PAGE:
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Five Operas and a SymphonyWord and Music in Russian Culture$
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Boris Gasparov

Print publication date: 2005

Print ISBN-13: 9780300106503

Published to Yale Scholarship Online: October 2013

DOI: 10.12987/yale/9780300106503.001.0001

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Farewell to the Enchanted Garden: Pushkin, Glinka's Ruslan and Ludmila, and Nicholas's Russia

Farewell to the Enchanted Garden: Pushkin, Glinka's Ruslan and Ludmila, and Nicholas's Russia

Chapter:
(p.23) 2 Farewell to the Enchanted Garden: Pushkin, Glinka's Ruslan and Ludmila, and Nicholas's Russia
Source:
Five Operas and a Symphony
Author(s):

Boris Gasparov

Publisher:
Yale University Press
DOI:10.12987/yale/9780300106503.003.0003

This chapter examines Mikhail Glinka's Ruslan and Ludmila which was based on Alexander Pushkin's epic poem. It suggests that while the opera contains superb pieces including the Persian chorus, the Finn's ballade, and Blackamoor's march, it could never achieve success in the world's operatic stage because it poses overly taxing demands on both the theater and the audience. It also explains that the opera became a staple of the Russian operatic repertory after it was on the stage of the Mariinsky theater in 1871 with sets modeled on those of the Prague production.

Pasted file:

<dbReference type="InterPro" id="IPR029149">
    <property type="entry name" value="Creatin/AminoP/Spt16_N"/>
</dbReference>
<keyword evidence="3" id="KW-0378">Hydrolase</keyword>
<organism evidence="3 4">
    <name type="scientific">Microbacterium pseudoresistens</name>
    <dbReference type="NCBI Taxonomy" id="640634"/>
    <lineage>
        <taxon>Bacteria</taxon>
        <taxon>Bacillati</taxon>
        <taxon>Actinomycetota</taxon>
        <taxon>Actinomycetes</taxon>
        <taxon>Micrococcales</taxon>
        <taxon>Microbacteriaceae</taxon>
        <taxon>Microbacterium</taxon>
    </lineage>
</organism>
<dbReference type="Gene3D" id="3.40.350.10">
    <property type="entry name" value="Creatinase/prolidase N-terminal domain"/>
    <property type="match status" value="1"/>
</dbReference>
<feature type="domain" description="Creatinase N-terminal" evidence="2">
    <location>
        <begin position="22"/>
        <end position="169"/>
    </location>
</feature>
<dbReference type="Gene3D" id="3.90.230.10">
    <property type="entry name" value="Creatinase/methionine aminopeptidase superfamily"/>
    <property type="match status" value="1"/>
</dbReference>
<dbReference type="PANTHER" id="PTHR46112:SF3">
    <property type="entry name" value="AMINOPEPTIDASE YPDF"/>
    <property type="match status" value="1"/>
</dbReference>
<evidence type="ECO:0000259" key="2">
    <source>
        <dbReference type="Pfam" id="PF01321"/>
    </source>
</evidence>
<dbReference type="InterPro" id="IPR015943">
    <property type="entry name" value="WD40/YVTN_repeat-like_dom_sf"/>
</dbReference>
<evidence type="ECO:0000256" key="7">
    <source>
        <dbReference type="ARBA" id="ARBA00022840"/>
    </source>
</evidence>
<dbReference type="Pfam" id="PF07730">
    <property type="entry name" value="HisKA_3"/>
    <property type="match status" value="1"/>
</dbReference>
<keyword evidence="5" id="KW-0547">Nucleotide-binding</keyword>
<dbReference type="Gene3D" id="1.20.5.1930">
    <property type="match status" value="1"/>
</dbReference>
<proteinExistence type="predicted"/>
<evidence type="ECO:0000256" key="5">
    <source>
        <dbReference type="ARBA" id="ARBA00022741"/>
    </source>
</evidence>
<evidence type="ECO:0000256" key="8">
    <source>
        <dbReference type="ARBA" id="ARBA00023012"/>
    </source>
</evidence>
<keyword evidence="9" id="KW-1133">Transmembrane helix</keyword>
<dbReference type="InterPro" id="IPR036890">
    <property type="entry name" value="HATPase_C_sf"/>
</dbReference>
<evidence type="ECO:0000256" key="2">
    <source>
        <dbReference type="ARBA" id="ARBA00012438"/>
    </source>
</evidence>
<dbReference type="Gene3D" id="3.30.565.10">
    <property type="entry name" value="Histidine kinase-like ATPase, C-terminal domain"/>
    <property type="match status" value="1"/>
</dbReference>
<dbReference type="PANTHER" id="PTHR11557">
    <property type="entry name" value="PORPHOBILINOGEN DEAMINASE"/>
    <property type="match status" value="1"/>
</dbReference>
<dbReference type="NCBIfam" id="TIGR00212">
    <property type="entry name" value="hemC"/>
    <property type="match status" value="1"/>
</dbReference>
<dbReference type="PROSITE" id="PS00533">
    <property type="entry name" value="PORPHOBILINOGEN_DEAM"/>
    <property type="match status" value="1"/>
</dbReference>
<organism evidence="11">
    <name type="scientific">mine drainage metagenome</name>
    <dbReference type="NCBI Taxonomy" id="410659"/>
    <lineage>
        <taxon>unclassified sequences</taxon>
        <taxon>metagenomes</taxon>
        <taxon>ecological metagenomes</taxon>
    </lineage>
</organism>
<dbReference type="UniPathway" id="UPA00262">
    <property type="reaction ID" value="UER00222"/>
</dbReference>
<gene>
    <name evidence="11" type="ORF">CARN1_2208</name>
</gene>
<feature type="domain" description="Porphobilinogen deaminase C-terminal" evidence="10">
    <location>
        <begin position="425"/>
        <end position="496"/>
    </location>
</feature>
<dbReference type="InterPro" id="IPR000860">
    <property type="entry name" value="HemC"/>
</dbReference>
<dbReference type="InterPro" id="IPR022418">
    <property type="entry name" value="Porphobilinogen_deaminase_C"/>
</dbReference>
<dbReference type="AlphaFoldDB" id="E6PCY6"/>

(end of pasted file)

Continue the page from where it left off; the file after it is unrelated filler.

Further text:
Keywords:   Ruslan and Ludmila, Mikhail Glinka, Alexander Pushkin, opera, Persian chorus, Finn's ballade, Blackmoor's mach, Russian operatic repertory

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